The weekend shooting attacks in Copenhagen on a synagogue and a free speech seminar are frighteningly similar to the January terror spree in Paris on the Charlie Hebdo newspaper and a kosher market.
Two people were killed in the Copenhagen attacks.
B’nai B’rith expresses our deepest condolences to the families and friends of the two men killed in the Copenhagen attacks: Dan Uzan, a 37-year-old member of the local Jewish community, who was serving as a volunteer guarding a synagogue during a bat mitzvah ceremony; and Finn Nørgaard, 55, who was attending the free speech seminar.
Recent attacks on Jewish sites in Europe indicate violence linked to anti-Semitism is becoming more common.
Just days earlier, a German court ruled the firebombing of a synagogue in Wuppertal was not anti-Semitism. Instead, the court determined the attack was meant to bring “attention to the Gaza conflict.”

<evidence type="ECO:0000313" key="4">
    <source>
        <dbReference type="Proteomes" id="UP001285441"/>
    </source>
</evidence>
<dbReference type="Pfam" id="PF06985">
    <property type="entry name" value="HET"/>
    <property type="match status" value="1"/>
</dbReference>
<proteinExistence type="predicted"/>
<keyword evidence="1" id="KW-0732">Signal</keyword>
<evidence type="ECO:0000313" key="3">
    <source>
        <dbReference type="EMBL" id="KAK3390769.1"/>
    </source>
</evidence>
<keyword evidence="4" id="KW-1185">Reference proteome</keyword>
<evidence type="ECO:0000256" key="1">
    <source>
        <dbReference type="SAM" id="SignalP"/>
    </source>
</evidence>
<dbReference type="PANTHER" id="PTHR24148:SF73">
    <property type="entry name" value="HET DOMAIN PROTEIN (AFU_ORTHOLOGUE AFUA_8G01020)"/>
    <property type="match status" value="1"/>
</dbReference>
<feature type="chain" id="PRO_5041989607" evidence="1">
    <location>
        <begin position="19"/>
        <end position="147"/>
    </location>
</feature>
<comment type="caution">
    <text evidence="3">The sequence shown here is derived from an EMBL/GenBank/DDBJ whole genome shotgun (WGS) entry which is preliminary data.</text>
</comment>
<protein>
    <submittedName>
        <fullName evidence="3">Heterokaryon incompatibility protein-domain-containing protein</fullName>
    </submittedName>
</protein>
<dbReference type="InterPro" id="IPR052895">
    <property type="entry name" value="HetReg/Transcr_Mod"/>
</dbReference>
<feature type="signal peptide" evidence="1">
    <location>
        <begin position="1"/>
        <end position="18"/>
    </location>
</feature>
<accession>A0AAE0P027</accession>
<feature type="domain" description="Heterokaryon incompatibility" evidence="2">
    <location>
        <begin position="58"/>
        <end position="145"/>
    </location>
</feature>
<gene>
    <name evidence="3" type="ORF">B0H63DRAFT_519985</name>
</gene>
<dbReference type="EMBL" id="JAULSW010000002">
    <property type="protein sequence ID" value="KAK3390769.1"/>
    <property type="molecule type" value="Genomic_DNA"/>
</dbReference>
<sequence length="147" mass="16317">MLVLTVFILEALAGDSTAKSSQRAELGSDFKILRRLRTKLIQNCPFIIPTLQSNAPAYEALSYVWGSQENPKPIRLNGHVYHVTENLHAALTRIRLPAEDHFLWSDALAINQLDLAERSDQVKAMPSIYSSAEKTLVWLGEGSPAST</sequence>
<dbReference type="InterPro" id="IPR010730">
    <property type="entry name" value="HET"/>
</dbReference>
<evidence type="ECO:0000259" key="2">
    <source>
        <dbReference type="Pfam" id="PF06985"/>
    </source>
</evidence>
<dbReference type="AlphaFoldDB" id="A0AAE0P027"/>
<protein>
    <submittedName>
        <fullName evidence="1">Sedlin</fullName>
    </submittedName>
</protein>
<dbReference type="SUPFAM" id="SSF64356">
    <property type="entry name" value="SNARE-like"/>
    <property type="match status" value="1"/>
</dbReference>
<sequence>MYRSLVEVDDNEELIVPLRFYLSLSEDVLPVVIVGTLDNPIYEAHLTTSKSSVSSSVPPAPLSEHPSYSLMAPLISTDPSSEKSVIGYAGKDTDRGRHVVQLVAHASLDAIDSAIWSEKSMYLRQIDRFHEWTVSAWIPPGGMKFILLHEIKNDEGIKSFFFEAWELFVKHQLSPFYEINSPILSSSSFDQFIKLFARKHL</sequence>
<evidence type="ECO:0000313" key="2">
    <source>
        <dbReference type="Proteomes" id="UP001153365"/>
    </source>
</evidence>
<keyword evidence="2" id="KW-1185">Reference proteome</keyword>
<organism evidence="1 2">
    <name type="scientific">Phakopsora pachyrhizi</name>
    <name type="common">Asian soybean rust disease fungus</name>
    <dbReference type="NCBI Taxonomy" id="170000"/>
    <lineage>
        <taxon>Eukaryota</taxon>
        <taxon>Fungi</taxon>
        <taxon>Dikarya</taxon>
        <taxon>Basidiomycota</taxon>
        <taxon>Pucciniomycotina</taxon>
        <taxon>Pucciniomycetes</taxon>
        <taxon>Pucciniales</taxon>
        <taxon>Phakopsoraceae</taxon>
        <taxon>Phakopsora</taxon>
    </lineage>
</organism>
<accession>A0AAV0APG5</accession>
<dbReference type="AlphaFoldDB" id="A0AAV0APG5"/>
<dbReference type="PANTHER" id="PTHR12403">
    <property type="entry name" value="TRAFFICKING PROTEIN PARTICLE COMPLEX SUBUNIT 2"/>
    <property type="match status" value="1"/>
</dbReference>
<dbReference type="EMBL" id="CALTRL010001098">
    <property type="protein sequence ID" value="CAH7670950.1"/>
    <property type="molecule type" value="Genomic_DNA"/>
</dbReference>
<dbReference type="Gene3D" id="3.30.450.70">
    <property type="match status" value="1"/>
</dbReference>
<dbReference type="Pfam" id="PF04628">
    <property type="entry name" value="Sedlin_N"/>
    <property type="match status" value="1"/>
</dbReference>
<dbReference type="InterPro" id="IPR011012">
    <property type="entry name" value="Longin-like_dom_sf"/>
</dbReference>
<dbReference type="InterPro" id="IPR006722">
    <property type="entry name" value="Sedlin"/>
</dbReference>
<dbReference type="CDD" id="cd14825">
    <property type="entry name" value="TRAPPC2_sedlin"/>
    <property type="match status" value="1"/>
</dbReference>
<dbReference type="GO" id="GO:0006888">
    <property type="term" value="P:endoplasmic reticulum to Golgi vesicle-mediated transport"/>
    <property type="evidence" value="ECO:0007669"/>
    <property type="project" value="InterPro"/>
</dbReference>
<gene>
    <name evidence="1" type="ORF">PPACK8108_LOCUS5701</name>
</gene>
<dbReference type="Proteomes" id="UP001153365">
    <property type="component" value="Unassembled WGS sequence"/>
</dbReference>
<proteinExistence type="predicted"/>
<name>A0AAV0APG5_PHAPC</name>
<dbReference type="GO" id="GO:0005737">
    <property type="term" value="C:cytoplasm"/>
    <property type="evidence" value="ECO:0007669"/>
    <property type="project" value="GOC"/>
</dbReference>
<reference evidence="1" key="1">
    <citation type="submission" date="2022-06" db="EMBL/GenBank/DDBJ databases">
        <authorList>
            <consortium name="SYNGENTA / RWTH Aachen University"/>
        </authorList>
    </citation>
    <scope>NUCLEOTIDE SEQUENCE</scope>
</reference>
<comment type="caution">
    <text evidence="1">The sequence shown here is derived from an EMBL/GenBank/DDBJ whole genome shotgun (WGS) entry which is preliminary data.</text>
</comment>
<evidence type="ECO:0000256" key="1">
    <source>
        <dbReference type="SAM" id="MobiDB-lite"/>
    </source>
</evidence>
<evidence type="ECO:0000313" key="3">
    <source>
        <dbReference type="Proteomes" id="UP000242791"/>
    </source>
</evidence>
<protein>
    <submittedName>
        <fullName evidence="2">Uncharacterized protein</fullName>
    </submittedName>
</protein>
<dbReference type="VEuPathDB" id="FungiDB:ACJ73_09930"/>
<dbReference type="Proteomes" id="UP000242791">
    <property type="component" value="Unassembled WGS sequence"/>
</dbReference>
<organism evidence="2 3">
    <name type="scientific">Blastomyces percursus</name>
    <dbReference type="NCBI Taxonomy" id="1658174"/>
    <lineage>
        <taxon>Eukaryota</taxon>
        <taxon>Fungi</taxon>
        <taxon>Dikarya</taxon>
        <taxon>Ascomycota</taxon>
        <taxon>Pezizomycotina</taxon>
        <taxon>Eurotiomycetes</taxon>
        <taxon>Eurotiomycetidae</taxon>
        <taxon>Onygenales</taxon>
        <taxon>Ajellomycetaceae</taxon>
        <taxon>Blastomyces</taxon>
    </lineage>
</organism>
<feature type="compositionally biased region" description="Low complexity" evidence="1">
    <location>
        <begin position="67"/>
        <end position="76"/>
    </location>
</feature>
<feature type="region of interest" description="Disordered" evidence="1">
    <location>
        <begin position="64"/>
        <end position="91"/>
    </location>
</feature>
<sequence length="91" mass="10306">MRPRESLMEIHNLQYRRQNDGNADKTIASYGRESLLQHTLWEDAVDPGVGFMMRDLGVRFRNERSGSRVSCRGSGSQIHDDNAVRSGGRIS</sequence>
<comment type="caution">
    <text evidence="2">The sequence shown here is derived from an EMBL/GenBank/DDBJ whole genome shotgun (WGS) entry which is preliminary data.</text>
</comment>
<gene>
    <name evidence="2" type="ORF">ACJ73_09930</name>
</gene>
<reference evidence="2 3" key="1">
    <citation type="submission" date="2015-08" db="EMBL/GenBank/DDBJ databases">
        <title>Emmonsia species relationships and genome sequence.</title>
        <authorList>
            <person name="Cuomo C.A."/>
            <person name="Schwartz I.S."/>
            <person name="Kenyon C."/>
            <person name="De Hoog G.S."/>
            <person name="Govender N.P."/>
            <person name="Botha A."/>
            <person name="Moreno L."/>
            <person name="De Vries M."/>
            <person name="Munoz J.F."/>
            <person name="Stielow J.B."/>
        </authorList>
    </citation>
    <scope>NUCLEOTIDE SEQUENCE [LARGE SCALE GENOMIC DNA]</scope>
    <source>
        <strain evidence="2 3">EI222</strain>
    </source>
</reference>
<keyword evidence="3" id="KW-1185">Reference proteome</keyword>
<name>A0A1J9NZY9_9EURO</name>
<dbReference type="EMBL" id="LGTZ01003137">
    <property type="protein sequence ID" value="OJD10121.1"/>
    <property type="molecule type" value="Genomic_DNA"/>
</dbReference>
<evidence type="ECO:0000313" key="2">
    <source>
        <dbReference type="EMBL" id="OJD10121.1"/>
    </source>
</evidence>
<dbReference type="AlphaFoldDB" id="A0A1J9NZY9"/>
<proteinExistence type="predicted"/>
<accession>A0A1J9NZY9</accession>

The ruling sends a dangerous and troubling message that terrorists can hide blatant anti-Semitism behind a different label and escape punishment.
The two adult attackers and their 18-year-old accomplice in the Wuppertal firebombing were ordered to perform 200 hours of community service. The adults involved in the case each received suspended prison terms.
It is a perilous time as anti-Semitic attitudes increasingly masquerade as anti-Israel political statements. Violence against Jews and their houses of worship should be punished accordingly—as the hate crimes they are.